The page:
Finally, a study by Belardinelli et al ( 2012) aim to investigate the effects of a 10-year supervised moderate ET program on sustained improvement in functional capacity and QOL in chronic HF patients. A study of 123 patients were randomized into a supervised trained group (T group, n =63) and a nontrained group (NT group, n= 60). The T group underwent a supervised ET at 60% of peak oxygen consumption (VO2), 2 times weekly for 10 years. In general, sustained improvement in functional capacity were reported by those patients who undergo a 10-year supervised ET program of moderate intensity. Hospital readmission ( p < 0.001) and cardiac mortality (p < 0.001) than was lower in the T group and QOL score (p < 0.05), was significantly better in the T group versus the NT group. Hence, the clinical benefits of exercise training in systolic CHF can be expected to be long lasting. Supervision seems to be an important factor to decrease dropouts and increase adherence to long-term exercise scheme. Overall, the drop-out rate was low and participation in training was adequate due to supervision. However, potential of bias may exist as for NT group, they were free to do aerobic activities such as walking and swimming.

Discussion
Based on the four articles, exercises were beneficial on improving heart capacity. The study by Corvera-Tindel et al (2004) suggested that 12 weeks of low intensity home walking exercise program is suitable for patients with HF. Both walking distance and global rating of symptoms were improved in HF patients from training group. However the focused of this article was upon the immediate physical responses of the exercise training program rather than evaluating physical benefits, in terms of mortality and morbidity in long term. A reduction in hospital re-admission rates, improved morbidity, and a decline in mortality are the key indicators of the advantages of exercises for patients with HF. As such, they are the important outcome measures for investigating the efficacy of exercise training on patients with HF. Other three articles did address these outcome measures.

All four studies have been conducted in the generation of contemporary medical treatment for HF. In HF-ACTION trial, 45% had an implanted pacemaker or implantable cardioverter defibrillator and 94% of HF patients were receiving medication such as ?-blockers, angiotensin-receptor blocker or ACE inhibitor. Similarly, medications were distributed in the 2 groups of patients in 10 year exercise training . 100% of patients were given angiotensin receptor blockers or angiotensin- converting enzyme inhibitors.Given the proven survival benefits of these medical therapy, it might be expected that any cumulative all-cause mortality benefit with exercise is likely to be limited.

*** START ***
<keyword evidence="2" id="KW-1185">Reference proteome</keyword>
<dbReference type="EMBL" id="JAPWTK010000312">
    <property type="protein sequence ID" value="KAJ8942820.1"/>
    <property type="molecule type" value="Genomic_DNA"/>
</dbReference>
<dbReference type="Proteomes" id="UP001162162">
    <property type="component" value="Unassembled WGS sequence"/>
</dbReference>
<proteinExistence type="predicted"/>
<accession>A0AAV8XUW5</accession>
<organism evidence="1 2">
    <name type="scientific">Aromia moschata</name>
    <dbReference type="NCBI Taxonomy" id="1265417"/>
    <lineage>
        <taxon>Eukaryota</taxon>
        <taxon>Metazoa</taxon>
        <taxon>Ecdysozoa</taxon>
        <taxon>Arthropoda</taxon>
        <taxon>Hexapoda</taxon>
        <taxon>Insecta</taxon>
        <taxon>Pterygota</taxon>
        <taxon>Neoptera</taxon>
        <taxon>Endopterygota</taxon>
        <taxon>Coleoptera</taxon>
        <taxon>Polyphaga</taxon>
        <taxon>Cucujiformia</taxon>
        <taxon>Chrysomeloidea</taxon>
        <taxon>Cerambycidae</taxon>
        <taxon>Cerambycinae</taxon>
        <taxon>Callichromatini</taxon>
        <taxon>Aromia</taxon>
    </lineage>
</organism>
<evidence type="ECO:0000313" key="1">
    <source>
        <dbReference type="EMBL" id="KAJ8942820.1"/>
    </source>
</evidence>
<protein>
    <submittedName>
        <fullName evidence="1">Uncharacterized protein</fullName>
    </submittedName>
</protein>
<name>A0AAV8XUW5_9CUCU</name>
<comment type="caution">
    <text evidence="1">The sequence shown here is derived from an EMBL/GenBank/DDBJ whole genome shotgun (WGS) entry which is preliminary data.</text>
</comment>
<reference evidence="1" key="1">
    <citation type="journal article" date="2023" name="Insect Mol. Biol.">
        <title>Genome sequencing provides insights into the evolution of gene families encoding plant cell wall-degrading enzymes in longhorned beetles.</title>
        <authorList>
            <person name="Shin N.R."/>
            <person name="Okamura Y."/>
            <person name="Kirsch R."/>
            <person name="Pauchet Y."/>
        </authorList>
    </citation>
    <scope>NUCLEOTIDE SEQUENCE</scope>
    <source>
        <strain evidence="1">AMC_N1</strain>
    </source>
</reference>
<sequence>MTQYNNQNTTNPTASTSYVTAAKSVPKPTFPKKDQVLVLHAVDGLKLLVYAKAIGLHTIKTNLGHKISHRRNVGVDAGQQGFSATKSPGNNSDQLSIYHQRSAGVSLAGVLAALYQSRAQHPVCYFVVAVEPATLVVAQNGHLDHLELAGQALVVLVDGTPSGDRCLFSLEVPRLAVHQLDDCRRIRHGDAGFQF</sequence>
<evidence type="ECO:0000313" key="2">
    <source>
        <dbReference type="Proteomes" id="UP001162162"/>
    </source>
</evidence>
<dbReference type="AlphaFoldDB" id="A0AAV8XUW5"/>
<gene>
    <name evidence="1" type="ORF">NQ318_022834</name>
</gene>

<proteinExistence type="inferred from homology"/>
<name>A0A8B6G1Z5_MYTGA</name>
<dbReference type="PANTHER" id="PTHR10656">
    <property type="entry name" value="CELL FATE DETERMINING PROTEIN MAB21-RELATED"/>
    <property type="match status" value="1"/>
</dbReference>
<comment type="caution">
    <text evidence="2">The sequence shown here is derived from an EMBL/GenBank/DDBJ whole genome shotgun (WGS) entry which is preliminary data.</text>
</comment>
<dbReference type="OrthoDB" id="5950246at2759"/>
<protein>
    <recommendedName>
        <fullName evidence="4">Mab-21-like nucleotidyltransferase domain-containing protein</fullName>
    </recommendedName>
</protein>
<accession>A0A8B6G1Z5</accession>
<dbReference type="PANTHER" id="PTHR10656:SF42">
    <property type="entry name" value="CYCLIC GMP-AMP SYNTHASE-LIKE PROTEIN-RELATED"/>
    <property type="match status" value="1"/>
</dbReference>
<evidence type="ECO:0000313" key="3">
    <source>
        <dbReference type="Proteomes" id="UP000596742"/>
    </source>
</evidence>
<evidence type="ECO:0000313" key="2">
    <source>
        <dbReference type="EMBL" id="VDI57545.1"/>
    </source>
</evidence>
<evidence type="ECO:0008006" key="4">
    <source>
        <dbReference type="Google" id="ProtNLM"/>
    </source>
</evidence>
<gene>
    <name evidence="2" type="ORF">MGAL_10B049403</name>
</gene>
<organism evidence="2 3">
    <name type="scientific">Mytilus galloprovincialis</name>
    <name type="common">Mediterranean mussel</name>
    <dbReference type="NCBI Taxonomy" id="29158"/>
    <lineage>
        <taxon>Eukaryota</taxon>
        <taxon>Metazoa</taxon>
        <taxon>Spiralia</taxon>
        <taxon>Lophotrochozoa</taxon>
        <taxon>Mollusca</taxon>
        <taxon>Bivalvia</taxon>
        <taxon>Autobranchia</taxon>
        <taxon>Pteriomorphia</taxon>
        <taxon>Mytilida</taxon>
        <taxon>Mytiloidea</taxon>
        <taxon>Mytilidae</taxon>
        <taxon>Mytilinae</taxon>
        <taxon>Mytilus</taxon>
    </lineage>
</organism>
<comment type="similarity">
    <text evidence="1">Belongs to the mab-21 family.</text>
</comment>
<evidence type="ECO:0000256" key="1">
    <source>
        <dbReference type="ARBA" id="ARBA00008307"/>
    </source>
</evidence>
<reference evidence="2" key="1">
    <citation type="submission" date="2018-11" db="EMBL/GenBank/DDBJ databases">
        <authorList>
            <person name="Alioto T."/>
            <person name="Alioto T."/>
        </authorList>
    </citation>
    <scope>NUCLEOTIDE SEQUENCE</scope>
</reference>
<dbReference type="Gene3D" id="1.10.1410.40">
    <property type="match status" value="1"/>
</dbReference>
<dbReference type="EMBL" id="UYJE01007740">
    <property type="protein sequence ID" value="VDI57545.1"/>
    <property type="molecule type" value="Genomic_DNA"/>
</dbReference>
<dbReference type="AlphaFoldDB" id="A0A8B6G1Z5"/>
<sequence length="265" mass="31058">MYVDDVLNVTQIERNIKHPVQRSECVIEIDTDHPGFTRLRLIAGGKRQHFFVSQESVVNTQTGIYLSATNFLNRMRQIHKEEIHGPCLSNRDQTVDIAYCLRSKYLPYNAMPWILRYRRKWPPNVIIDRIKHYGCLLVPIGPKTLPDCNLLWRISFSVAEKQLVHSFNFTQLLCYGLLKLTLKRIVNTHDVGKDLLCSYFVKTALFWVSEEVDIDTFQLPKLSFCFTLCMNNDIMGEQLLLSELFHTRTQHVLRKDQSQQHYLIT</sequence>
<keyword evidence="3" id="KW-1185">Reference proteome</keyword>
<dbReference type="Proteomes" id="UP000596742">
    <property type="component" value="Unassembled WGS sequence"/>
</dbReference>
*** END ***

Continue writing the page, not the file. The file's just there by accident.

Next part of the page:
No survival advantage with exercise training seen in Dracup et al are in accordance with HF-ACTION trial but not with that of Belardinelli et al. The10 year supervised exercise training did improve the health-related QOL of patients with HF in ET compared with usual care. One major concern is the reporting of compliance to exercise prescription. While the reports included the intended exercise intervention dose, it is impossible to regulate patients’ adherence and fidelity. Without proper self-reported exercise training protocol compliance, the exercise dose received cannot be quantified. This may have a significant impact on intervention effectiveness and the results. Compared to other three studies, the10 year exercise training was supervised and the adherence rate was excellent (88%). Supervision ensured good compliance and confirm exercise intensity and period at the levels prescribed. The ability for patients to follow an exercise program on their own was ideally with support from community-based health professionals and other participants from the cardiac rehabilitation program. A practical, safe, longstanding, supervised maintenance standard has yet to be developed. A home exercise program would reduce the time and constraints on ease of accessibility to participate in exercise program in hospital or coronary club.

Conclusion
In conclusion, the four articles presented that exercises for patients with HF is safe. Improvements in exercise capacity and health-related QOL, reduced in hospitalization with exercise training can be attained, despite differences in training duration, presence of supervision of training and outcome measures. The exercises may also reduce mortality in the longer term. Future clinical research of exercise training in HF need to take into account the interventions to reinforce the long-term benefits of exercise training which can be applicable in a home-based environment.